RMIT Engineering Students Partner with Western Sydney Communities for Local Solutions

A new partnership with SydWest Multicultural Services will see RMIT University humanitarian engineering students working with culturally diverse communities to solve local issues, using local resources.

The SydWest-RMIT Engagement Challenge will focus specifically on ways young people and seniors can work together to address issues across health, energy, infrastructure and the environment.

RMIT’s Dr Spyros Schismenos – an academic specialising in empowering communities to solve humanitarian and development issues – says his students are keen to learn more about the benefits of co-designing solutions with community, as opposed to designing solutions for community.

“Real impact is created through genuine partnership and by empowering the communities we work with,” Schismenos said.

Projects could include how to address climate change and heat stress and designing housing appropriate for larger families or seniors from culturally diverse backgrounds.

SydWest Aged Care Services Manager Mereline Murimwa-Rarami said members of the Blacktown community are experts in their own lives and are best placed to provide valuable insights and possible solutions to challenges that they face.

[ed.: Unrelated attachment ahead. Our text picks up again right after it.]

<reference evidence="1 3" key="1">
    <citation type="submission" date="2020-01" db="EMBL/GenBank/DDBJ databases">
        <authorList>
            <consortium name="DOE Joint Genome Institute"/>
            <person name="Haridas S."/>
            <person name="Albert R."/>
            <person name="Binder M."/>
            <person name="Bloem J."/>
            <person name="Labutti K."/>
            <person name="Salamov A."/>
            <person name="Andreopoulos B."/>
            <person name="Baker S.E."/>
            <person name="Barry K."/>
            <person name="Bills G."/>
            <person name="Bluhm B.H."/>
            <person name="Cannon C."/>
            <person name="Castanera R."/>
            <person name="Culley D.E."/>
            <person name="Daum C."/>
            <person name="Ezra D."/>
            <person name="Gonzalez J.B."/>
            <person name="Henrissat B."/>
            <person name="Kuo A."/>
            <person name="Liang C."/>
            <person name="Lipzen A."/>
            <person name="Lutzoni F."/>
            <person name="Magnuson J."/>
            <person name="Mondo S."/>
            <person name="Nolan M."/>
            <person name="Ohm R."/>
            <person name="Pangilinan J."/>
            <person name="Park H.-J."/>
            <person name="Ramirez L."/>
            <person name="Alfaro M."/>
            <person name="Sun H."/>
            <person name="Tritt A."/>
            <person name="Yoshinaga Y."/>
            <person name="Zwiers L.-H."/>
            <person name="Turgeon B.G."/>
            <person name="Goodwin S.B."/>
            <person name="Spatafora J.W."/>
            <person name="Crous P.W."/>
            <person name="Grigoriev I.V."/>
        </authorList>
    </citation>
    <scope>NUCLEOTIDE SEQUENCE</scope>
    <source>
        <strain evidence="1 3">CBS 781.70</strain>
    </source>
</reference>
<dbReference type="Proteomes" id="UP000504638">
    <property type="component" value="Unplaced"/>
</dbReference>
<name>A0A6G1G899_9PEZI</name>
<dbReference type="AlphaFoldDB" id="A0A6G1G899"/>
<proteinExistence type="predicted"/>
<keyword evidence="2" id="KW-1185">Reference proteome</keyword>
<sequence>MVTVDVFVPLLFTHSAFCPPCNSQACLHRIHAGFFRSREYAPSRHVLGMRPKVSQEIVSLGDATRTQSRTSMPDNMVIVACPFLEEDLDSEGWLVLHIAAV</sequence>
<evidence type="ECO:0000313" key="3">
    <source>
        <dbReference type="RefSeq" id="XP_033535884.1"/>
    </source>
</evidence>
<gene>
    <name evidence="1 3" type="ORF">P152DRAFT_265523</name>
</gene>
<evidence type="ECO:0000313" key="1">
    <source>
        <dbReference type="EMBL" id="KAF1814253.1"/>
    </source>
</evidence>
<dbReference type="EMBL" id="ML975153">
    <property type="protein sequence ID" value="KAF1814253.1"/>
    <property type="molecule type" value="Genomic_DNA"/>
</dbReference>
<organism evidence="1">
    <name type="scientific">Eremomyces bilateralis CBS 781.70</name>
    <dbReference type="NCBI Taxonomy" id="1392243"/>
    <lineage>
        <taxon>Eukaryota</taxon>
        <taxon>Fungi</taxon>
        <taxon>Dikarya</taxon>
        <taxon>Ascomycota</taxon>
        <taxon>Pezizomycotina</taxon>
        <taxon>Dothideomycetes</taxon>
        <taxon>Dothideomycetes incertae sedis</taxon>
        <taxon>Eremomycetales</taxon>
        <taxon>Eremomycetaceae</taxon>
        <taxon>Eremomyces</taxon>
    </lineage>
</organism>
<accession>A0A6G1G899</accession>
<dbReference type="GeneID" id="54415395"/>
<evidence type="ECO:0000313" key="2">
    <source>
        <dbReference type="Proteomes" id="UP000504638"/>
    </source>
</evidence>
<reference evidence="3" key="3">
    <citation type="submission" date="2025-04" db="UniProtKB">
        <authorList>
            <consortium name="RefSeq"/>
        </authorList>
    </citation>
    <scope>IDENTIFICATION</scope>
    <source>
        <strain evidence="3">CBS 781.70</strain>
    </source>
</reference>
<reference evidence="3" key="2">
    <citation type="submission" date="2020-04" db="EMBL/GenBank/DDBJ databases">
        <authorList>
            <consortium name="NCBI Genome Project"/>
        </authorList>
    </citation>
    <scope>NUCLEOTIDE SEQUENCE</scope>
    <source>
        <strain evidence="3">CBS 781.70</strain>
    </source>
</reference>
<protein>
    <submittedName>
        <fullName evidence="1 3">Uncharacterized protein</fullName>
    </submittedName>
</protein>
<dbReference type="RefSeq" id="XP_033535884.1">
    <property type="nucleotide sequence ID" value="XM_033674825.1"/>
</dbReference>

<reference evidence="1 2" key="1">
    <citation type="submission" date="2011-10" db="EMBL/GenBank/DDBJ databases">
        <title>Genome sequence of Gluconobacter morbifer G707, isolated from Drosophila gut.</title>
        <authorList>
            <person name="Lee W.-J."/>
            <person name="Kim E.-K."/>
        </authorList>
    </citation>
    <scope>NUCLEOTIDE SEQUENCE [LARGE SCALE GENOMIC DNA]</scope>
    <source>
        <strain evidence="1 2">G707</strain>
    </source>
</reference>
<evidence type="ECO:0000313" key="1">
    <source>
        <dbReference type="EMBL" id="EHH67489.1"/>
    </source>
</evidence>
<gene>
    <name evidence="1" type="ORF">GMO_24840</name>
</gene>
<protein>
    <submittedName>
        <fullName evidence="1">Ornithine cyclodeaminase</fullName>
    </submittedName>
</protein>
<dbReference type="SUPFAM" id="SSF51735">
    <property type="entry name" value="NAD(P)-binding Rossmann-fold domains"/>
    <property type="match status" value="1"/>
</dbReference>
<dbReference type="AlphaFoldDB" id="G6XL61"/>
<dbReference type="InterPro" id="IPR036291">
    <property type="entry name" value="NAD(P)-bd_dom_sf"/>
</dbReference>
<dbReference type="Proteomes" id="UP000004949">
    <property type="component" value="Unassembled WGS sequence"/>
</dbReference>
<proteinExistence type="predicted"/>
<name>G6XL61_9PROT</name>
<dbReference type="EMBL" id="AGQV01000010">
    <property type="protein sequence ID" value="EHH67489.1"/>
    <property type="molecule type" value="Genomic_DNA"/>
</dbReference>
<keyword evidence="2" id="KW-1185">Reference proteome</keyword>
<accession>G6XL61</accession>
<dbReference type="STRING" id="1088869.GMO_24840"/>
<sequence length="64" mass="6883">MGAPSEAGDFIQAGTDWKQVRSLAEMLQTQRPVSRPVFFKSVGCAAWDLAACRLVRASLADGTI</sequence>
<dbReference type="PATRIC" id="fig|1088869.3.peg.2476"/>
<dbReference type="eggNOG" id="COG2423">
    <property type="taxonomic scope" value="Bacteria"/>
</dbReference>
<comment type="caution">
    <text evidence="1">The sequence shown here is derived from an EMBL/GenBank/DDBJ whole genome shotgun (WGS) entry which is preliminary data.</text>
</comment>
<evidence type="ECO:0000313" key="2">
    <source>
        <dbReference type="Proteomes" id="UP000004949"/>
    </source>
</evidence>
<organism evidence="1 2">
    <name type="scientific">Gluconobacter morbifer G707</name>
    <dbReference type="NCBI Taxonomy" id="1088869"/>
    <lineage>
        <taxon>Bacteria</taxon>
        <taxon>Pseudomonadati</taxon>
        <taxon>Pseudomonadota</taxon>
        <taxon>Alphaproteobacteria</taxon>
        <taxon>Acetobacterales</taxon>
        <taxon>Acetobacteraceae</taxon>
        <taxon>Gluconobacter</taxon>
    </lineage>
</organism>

‘”t the same time members of the community can gain a sense of worthiness and take ownership of solutions,” she said.

SydWest Multicultural Youth Case Manager Bronwyn O’Brien said our community members can bring a different perspective to the conversation and often have ideas others had not already thought of.

“Western Sydney is an extremely diverse and vibrant area and with diversity comes different forms of creativity, and that can enhance our problem solving,” she said.

Schismenos is passionate about teaching and researching the most effective interventions for these communities and has a number of students enrolled in his course from Western Sydney.

“We have students from Western Sydney enrolled in this course, so for some of them it is a personal motivation to get involved,” he said.

The humanitarian engineering program, through Schismenos, also works with UNESCO on projects as diverse as women in science in developing countries, and environmental initiatives.

SydWest said they were proud to be partnering with RMIT and look forward to seeing what can be achieved.

What is humanitarian engineering?

As Schismenos explains, humanitarian engineering sits across all engineering disciplines with a focus on social impact and improving quality of live in society.

Humanitarian engineers specifically work with vulnerable and marginalised communities and combine specialist social and technical thinking with core engineering practice.